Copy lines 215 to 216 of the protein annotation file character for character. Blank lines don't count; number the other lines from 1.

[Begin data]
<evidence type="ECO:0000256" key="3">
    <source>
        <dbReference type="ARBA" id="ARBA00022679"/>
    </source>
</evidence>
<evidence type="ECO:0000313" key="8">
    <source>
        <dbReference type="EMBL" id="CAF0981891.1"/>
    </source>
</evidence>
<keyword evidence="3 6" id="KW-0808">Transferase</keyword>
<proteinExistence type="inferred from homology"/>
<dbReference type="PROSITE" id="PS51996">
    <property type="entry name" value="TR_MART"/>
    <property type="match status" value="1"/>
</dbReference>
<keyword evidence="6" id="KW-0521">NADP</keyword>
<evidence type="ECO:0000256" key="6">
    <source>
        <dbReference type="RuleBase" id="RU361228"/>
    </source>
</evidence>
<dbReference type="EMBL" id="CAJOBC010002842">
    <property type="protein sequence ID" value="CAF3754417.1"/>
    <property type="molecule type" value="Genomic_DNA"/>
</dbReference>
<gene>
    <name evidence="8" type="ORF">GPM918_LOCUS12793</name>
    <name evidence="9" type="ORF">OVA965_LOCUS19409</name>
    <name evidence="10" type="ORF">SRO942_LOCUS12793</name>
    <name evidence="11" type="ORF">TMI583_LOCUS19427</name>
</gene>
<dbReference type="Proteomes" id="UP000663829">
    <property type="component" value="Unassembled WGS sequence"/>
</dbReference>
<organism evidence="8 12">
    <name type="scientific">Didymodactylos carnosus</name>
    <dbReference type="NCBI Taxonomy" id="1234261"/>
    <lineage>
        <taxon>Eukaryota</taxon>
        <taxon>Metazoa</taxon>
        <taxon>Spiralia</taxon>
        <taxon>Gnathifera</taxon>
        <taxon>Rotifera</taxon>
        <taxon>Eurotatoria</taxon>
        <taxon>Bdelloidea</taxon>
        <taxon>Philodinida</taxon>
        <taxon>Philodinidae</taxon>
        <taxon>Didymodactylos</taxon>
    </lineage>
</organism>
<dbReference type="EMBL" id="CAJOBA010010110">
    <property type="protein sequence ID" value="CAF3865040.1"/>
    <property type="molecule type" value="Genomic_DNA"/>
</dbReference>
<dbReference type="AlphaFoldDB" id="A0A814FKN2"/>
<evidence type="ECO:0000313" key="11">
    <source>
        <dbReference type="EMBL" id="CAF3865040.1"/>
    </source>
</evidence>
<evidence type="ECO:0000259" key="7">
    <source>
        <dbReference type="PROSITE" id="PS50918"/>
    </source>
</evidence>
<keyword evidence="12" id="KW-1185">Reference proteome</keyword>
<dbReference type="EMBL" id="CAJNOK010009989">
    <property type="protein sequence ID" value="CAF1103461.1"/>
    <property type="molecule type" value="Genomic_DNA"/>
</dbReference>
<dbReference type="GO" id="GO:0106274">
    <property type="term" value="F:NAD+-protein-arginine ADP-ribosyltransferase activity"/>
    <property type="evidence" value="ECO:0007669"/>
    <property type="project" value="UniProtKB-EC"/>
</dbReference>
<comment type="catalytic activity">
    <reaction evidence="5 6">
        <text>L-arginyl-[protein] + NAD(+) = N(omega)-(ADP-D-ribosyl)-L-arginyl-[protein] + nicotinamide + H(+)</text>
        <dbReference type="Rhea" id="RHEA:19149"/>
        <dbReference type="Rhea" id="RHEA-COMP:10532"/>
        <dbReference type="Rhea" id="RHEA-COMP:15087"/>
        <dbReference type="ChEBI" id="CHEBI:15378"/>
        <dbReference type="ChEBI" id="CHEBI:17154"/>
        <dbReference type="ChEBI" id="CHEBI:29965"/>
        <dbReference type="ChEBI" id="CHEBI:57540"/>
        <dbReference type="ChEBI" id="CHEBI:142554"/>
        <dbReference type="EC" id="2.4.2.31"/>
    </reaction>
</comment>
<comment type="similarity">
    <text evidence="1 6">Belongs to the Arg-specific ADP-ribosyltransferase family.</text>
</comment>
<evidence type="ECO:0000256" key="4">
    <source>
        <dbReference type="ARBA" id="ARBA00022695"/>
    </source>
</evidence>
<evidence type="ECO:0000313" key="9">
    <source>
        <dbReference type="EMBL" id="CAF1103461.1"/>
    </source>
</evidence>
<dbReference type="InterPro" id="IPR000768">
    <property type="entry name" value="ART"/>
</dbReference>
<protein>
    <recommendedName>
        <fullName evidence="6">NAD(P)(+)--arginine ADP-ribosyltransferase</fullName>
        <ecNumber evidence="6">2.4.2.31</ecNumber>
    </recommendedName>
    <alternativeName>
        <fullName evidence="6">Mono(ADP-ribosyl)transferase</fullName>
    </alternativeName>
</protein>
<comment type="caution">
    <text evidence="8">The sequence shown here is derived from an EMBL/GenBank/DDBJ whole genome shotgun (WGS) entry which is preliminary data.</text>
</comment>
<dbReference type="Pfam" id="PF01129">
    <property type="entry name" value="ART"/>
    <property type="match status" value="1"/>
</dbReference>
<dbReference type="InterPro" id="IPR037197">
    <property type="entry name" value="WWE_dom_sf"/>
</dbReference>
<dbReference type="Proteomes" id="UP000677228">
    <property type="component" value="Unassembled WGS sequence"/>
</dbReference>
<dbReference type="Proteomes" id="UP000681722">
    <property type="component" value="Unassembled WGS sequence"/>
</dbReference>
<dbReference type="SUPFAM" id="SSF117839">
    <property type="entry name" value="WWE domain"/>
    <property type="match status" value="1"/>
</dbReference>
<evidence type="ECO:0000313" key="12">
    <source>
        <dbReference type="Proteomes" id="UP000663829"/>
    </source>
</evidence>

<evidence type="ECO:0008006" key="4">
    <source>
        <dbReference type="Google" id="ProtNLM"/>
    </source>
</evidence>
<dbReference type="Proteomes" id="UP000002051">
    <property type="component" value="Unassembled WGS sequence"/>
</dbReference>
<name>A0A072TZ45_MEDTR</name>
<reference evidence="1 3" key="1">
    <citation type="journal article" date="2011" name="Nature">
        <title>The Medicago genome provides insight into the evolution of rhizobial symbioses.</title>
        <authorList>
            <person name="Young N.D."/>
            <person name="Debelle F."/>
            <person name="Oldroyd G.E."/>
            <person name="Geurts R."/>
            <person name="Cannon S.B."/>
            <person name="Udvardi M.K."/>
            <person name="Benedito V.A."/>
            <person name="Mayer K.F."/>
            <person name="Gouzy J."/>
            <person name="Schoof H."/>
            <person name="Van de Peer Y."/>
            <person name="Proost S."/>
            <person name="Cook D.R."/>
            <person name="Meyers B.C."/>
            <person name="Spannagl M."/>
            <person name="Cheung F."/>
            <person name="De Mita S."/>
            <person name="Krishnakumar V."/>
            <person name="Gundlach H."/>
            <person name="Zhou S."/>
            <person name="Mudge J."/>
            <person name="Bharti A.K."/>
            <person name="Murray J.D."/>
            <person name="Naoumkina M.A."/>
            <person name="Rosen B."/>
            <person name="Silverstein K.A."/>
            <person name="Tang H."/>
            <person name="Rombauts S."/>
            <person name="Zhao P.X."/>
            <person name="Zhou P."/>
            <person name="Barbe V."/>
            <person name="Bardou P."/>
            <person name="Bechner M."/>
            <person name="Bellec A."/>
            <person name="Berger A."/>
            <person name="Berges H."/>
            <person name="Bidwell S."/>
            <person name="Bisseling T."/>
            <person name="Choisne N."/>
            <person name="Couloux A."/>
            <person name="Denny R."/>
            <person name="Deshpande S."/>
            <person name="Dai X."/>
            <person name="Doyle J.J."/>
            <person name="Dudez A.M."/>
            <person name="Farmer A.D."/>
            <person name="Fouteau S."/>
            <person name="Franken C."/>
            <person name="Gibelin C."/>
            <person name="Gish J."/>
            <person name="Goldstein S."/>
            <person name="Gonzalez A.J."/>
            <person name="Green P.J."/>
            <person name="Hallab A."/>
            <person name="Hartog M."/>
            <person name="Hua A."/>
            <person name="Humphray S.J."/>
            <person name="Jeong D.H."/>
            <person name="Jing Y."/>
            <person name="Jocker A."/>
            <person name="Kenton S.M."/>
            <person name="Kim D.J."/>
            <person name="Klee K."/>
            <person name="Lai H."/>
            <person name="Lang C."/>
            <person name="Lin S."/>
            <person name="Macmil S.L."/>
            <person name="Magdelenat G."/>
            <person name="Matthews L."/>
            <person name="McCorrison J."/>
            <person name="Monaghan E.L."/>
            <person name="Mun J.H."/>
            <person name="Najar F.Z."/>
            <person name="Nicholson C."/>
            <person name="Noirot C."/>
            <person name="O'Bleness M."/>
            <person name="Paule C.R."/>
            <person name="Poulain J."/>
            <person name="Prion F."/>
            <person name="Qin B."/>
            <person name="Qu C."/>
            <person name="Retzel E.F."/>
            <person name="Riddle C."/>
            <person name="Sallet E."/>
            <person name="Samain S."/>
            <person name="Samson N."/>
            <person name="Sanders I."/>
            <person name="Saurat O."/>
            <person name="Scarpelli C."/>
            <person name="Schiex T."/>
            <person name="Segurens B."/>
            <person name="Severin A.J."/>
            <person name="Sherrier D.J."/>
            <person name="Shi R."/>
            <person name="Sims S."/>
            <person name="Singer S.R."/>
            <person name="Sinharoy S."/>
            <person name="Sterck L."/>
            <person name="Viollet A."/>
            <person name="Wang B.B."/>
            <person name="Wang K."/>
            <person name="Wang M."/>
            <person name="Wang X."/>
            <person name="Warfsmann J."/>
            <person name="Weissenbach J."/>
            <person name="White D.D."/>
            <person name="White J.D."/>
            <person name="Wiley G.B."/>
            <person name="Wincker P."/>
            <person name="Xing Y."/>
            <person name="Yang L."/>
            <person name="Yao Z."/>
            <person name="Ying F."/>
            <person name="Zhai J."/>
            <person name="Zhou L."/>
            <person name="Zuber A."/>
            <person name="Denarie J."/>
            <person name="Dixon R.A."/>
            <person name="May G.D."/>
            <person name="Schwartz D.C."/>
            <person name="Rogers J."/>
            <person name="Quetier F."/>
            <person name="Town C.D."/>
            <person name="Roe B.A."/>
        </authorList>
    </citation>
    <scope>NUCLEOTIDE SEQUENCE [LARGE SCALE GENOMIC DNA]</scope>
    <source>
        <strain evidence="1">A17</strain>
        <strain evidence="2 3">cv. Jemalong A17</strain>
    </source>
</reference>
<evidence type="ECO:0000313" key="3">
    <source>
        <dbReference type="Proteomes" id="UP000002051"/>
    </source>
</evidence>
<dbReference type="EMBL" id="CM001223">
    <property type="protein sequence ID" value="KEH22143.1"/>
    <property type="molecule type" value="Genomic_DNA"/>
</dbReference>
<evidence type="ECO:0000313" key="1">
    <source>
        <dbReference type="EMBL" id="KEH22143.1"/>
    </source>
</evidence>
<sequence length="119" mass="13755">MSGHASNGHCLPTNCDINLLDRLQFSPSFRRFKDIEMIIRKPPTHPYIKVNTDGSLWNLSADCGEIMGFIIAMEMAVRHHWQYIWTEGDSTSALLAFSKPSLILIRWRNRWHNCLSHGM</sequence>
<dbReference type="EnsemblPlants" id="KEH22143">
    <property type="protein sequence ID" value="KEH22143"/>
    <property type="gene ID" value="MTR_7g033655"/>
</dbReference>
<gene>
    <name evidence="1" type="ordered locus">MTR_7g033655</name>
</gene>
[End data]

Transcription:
            <person name="Kim D.J."/>
            <person name="Klee K."/>